Makes me think of both Maslow and Rogers. Their respective ideas about constructive, or growth-oriented, creativity versus that which is primarily destructive or need-focused. Rogers identifies three components of constructive creativity: openness to the range of one’s inner experience, an internal locus for evaluating the merits of one’s creative activities, and a sense of playfulness:
The mainspring of creativity appears to be the same tendency which we discover so deeply as the curative force in psychotherapy—man’s tendency to actualize himself, to become his potentialities…It is this tendency which is the primary motivation for creativity as the organism forms new relationships to the environment in its endeavor to most fully be itself. – Carl R. Rogers
But, so much of this centers on an impetus to aestheticize reality. To create positive transformations. Encounters. (Would my own experience as discussed above be considered a constructive use of creativity per Rogers?) Learned more about this—especially as it relates to the everyday—from Maslow’s discussion of non-motivated behavior. That which is expressive. Spontaneous, reflexive assertions of character. As opposed to that which reflects a coping with environmental demands. More interesting: his suggestion that the act of placing intentional controls, or limits, on self-expression represents a more elevated, more holistic, more versatile way of being. Self-control is often a creative exercise.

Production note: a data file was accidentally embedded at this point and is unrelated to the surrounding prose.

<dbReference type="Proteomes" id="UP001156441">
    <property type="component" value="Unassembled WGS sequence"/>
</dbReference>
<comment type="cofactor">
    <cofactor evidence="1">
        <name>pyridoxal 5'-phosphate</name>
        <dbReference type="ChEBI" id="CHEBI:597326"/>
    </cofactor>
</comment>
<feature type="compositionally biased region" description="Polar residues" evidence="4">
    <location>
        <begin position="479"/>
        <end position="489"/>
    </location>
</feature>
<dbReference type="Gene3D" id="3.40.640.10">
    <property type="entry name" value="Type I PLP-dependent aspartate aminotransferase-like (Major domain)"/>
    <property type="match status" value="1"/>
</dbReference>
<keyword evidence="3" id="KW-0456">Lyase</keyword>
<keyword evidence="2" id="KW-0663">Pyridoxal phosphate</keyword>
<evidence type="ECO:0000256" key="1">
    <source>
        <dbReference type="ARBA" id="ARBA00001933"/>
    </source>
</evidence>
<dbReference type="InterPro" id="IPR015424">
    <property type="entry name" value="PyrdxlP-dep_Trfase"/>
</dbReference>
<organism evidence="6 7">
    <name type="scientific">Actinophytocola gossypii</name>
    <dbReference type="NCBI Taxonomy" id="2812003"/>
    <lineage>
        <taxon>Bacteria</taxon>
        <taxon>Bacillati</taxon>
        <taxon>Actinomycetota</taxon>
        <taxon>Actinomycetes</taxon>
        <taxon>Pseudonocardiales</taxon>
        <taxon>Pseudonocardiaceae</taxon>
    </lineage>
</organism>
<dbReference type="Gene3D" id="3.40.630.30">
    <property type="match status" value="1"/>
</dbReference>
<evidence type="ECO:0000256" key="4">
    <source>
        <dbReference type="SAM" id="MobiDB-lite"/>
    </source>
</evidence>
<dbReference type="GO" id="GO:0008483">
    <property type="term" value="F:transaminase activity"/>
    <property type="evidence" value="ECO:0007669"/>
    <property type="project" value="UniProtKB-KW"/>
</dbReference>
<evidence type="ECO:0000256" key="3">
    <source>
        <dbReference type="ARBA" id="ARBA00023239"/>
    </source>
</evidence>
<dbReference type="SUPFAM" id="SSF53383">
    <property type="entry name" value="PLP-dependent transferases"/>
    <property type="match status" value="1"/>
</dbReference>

There are several meanings of self-control, or of inhibition, and some of them are quite desirable and healthy, even apart from what is necessary for dealing with the outside world. Control need not mean frustration or renunciation of basic need gratifications. What I would call the ‘Apollonizing controls’ do not call the gratification needs into question at all; they make them more rather than less enjoyable by e.g., suitable delay (as in sex), by gracefulness (as in dancing or swimming), by estheticizing (as with food and drink), by stylizing (as in sonnets), by ceremonializing, sacralizing, dignifying, by doing something well rather than just doing it. – A. H. Maslow